The initial results of a clinical trial of CABG Medical's drug-eluting graft do not meet standards necessary for FDA approval and distribution, the firm said.
CABG recently completed the first arm of its international clinical trial of the Holly Graft System (HGS), a drug eluting graft (DEG) used in a coronary artery bypass procedure. This phase consisted of 35 patients implanted with the HGS and treated with an anti-platelet regimen of aspirin and Plavix (clopidogrel).
Twelve grafts have been determined to be occluded and nonfunctional, the firm said. In addition, two patients experienced adverse events -- including one death that was determined not to be related to device performance -- and one adverse event in which the HGS was removed from the patient prior to the completion of the surgery.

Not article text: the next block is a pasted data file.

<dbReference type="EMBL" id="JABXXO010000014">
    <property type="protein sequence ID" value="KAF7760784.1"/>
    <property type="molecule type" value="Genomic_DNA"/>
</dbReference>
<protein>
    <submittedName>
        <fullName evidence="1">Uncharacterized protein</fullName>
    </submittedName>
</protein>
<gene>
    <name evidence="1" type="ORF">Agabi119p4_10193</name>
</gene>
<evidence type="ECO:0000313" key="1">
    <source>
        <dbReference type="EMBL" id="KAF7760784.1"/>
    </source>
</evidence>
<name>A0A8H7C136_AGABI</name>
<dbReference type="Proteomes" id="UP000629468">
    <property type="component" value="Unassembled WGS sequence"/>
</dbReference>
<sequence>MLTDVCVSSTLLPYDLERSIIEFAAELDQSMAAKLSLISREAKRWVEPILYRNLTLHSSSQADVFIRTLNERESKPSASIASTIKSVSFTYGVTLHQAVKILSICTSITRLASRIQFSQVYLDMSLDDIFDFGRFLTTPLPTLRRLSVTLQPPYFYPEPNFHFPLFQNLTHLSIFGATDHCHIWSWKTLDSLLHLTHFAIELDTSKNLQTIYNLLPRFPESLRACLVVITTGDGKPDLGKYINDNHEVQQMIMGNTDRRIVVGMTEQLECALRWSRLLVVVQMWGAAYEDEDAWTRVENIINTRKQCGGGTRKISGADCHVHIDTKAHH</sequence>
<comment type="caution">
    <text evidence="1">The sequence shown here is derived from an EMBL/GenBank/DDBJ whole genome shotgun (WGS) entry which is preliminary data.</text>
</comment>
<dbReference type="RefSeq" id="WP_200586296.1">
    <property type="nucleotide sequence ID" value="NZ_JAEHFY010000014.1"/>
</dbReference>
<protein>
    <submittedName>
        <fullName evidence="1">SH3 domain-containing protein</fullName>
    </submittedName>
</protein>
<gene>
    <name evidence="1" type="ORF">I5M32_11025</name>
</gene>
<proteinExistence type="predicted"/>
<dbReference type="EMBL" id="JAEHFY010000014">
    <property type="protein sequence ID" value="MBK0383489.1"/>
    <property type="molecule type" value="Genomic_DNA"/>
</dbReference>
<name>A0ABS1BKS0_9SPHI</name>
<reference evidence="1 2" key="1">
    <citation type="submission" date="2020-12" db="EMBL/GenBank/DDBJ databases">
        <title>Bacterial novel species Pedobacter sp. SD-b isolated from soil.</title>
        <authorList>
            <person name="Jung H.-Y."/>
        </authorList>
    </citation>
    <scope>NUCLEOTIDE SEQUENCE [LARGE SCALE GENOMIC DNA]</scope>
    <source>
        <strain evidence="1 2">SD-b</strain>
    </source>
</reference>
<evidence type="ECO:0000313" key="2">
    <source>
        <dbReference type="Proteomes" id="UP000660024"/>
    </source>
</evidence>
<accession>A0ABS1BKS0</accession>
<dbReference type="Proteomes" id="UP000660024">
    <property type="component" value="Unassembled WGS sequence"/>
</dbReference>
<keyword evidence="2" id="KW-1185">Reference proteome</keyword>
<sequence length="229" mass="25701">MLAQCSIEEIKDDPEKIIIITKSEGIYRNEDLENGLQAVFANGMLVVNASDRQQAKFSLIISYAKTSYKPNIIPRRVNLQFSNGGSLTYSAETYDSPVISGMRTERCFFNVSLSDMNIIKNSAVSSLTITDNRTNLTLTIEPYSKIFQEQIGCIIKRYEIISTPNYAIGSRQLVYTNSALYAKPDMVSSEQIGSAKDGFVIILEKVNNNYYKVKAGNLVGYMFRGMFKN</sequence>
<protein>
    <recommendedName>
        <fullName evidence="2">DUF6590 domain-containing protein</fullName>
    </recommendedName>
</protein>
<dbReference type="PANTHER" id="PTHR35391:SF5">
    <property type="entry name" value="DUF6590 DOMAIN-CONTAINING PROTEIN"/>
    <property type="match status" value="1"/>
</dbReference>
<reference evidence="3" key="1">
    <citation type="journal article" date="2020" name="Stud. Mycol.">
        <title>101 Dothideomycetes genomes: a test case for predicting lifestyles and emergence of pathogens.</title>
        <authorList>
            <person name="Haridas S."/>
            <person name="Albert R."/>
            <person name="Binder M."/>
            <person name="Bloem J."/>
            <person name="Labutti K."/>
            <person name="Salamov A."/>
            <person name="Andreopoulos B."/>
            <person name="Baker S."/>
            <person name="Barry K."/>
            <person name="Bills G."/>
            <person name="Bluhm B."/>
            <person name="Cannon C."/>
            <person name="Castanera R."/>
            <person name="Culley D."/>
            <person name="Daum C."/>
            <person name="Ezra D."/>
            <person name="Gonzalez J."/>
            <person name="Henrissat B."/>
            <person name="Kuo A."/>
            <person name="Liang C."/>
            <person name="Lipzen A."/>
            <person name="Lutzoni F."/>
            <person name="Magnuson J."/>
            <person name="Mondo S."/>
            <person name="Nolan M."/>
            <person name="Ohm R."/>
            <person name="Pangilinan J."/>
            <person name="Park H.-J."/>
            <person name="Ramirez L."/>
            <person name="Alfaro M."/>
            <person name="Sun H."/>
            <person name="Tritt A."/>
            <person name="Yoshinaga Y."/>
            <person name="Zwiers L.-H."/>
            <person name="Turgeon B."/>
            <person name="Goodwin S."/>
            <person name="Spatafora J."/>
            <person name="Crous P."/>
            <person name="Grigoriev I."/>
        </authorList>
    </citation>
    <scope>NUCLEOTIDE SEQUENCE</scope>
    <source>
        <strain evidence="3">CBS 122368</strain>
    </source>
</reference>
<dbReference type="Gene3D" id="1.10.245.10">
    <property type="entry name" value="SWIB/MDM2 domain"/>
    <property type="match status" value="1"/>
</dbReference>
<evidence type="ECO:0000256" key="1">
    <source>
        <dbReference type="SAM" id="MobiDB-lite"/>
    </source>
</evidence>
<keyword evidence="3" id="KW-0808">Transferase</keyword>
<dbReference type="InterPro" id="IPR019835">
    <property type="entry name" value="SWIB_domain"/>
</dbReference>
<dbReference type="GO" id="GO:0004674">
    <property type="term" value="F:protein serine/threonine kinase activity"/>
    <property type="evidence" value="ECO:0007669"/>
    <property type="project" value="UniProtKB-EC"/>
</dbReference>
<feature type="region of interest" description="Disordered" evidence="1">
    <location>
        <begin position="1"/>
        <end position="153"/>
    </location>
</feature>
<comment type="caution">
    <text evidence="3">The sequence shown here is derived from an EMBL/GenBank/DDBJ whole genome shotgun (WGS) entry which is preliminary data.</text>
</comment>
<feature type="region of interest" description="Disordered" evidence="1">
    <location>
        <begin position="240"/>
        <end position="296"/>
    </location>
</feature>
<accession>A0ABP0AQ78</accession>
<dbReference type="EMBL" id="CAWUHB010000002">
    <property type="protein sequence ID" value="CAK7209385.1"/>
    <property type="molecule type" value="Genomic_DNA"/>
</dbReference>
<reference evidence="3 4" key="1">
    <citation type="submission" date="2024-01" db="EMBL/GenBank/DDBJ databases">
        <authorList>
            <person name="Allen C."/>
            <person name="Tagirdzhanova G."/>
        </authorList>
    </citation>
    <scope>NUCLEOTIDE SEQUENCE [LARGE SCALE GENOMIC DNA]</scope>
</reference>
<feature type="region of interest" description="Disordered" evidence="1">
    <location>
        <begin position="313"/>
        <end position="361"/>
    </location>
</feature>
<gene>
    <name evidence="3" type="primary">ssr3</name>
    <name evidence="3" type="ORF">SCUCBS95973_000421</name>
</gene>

The majority of the remaining 21 patients have been examined prior to discharge and, to the company's knowledge, are in good health, CABG said. The company added it does not know if these grafts continue to be functional. None of these patients have undergone a long-term follow-up examination and the ultimate efficacy of the device cannot be assessed until such data is collected, CABG said.
The company's next trial will consist of five patients. Clinicians will treat these patients with an anticoagulant regimen of aspirin and warfarin rather than aspirin and clopidogrel, and will follow these patients for 60 days to evaluate the efficacy of the aspirin and warfarin regimen. If the initial results from these patients is positive, this arm will be expanded to include a total of approximately 30 patients, CABG said.
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